The Core Problem With Educational Standards

My wife forwarded me an email newsletter (which you can view here) that had an article written by Andrew Pudewa who is the Founder and Director of the Institute for Excellence in Writing.  He addresses the idea of educational standards in general (though he does mention the Common Core) and the inherent problem with them.  This isn’t an endorsement of every idea presented here, but I thought Pudewa brings up some points that I at least have not seen in Common Core discussion.

Over the past decade, I have had the privilege to interact with a wide range of teachers and parents, schools both public and private, charters, co-ops, and individual homeschooling families. I have also seen the idea of “standards” bandied about—whether they be classroom, district, state, or even the proposed national “common core” initiatives. While I will admit that the idea of standards is of course good—even necessary—what surprises me is the elephant in the room that no one sees; these so-called standards have no teeth!

If at the end of fourth grade, a grade four student fails to meet the official grade four standards, what happens? If a grade four student can’t read or doesn’t know any math facts, what happens? If a grade four student can’t or won’t make any effort to complete assigned schoolwork, what happens? You know the answer—nothing. Maybe the teacher will be required to submit an IEP, or perhaps the school will provide some special help from an aid. Possibly the school will do neither. But no matter what the school does or does not do, the student will definitely go on to grade five, regardless of standards or proficiency.

With academics, the elephant-sized problem is age segregation. Once upon a time, being in fifth grade meant that a student had demonstrated competency at a grade four level. No longer. Being in fifth grade today simply means that the child is approximately ten years old and that child will be in sixth grade next year even if he or she learns absolutely nothing. Hence, we can see the true nature of the problem.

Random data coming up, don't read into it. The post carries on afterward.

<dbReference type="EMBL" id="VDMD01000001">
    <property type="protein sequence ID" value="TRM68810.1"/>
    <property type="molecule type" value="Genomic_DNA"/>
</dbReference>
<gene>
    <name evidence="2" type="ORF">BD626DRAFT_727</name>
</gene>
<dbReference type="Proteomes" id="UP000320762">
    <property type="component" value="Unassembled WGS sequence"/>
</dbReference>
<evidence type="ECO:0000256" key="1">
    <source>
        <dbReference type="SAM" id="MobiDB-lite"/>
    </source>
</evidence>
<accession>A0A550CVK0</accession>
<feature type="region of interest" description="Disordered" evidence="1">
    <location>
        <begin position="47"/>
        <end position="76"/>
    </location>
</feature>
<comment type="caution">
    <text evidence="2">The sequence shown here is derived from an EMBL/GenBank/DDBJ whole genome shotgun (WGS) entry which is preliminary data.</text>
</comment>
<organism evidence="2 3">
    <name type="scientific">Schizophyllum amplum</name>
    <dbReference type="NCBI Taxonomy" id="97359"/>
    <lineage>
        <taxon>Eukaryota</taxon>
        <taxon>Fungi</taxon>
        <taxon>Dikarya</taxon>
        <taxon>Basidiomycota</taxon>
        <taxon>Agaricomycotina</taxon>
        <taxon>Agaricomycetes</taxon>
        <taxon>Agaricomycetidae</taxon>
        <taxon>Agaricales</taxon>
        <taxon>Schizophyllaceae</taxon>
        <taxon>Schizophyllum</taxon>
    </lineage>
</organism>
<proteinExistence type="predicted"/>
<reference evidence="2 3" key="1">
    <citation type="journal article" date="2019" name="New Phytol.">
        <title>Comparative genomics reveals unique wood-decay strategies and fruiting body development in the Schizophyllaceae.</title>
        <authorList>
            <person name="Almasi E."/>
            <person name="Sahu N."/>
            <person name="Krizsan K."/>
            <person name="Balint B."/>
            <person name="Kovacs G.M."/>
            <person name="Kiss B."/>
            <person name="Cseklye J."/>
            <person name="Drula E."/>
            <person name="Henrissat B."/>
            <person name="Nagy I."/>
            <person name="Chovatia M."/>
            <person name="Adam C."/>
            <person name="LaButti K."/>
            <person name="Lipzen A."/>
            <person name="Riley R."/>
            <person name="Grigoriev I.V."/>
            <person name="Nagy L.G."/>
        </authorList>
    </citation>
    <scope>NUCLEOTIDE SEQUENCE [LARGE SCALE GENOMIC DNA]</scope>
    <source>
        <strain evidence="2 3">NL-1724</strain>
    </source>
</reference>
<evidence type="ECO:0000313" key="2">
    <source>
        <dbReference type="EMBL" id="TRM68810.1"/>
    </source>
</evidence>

Our whole system is based on segregating children by age. Then the system legislates that by merit of age a student must have a particular level of ability in reading, writing, and arithmetic. This idea will of course fail, because not all ten-year-olds are the same. Some learn faster and others learn slower, just like some are taller and some shorter, some lighter and some darker. So then, in order for the system to give the appearance of being functional, the standards must be lowered. Schools will still fail to make all children of a certain age function above a certain level, which will then necessitate the further lowering of minimum expectations. These will still fail. Then inevitably, some smart legislator will come along and correlate low standards with low basic skills and declare that the standards are much too low, sponsor legislation to raise the academic standards, and start the whole cycle all over again. The system is designed to fail.

Is there a solution? Of course, but it would necessitate a return to the dangerous idea that students are responsible for their own learning, and that it is their job to advance to the next level. It would require the re-institution of “passing” a grade or class as a requirement to go on to the next grade or class. It would require that not meeting standards would have consequences. However, this is not likely to happen in our modern age-segregated institutions. The stigma of being “held back” is too psychologically damaging. While this has happened in some rare and remarkable schools (with superb results!), the only way it could happen on a broad scale would be through a universal return to the micro-school: a one-room schoolhouse, a cottage school, or a truly mixed-age classroom school, where the prerequisite for doing fifth grade math would be to have attained proficiency in fourth grade math. It’s common sense, really, but common sense is now somewhat uncommon in modern education that to reinstitute such an idea would be radically revolutionary.

So we will continue to see the next iteration of newer, broader, more universal, and probably less rigorous academic standards, engaging public and political debate, ruffling feathers, and failing children. Nothing is likely to change or improve unless we redesign the idea of standards with teeth. Otherwise, as used to be said of harebrained, dysfunctional ideas, “That puppy won’t fly!”